As mentioned briefly in this question, The Russian Soyuz has been using a sub-4 hour path to ISS. Why the long ride from Canaveral? Or is the 19-hour timeframe typical of all launches prior to the "Express" Soyuz methood?
To achieve a 4 hour docking time, you have to really have everything working perfectly. Crew Dragon is still a very experimental spacecraft, and won't do such a quick docking for a few reasons. Of some note, the first mission took around 26 hours to dock with the ISS after launch.
- They will want to test the various systems prior to docking, making sure that everything is working perfectly. Some of these things can't be done at the ISS. Checking that comms are working well, thrusters, etc, all will be done. Keep in mind, the main goal of the mission is to ensure the spacecraft works right, they will have to check those things out, especially the ones that require humans in the loop.
- The exact accuracy of orbital injection, etc isn't super precisely known yet. In order to do a 4 hour dock, you have to have a nearly perfect insertion. Some Soyuz missions have been delayed to as long as 2 days when the insertion isn't perfect.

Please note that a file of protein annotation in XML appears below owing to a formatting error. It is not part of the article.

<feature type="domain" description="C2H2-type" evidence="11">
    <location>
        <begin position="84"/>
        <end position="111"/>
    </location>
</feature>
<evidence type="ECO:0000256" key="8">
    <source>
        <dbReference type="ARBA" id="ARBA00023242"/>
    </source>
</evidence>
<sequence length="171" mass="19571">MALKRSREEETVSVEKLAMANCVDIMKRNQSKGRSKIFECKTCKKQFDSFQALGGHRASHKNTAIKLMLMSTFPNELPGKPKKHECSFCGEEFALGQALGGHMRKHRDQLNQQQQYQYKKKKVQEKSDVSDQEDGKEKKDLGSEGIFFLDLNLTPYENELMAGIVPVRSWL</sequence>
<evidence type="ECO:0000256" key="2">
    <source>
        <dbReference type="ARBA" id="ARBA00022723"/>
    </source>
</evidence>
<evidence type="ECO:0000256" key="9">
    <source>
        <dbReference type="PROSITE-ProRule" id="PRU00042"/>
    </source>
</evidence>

- They will just want to take things slow in general, to make sure that rushing things doesn't lead to a new problem, etc.
- The crew will have been up for a long period of time. They will want to let the crew rest before doing the highly sensitive docking maneuver.
They may be able to dock sooner, but this is the first mission, they are going to take things slow. Also of some note, the planned timeline to orbit requires 3 major burns performed on orbit. Roughly half of the time is spent coasting after the final major burn, the other half is spent waiting for the best time for the 3 major burns.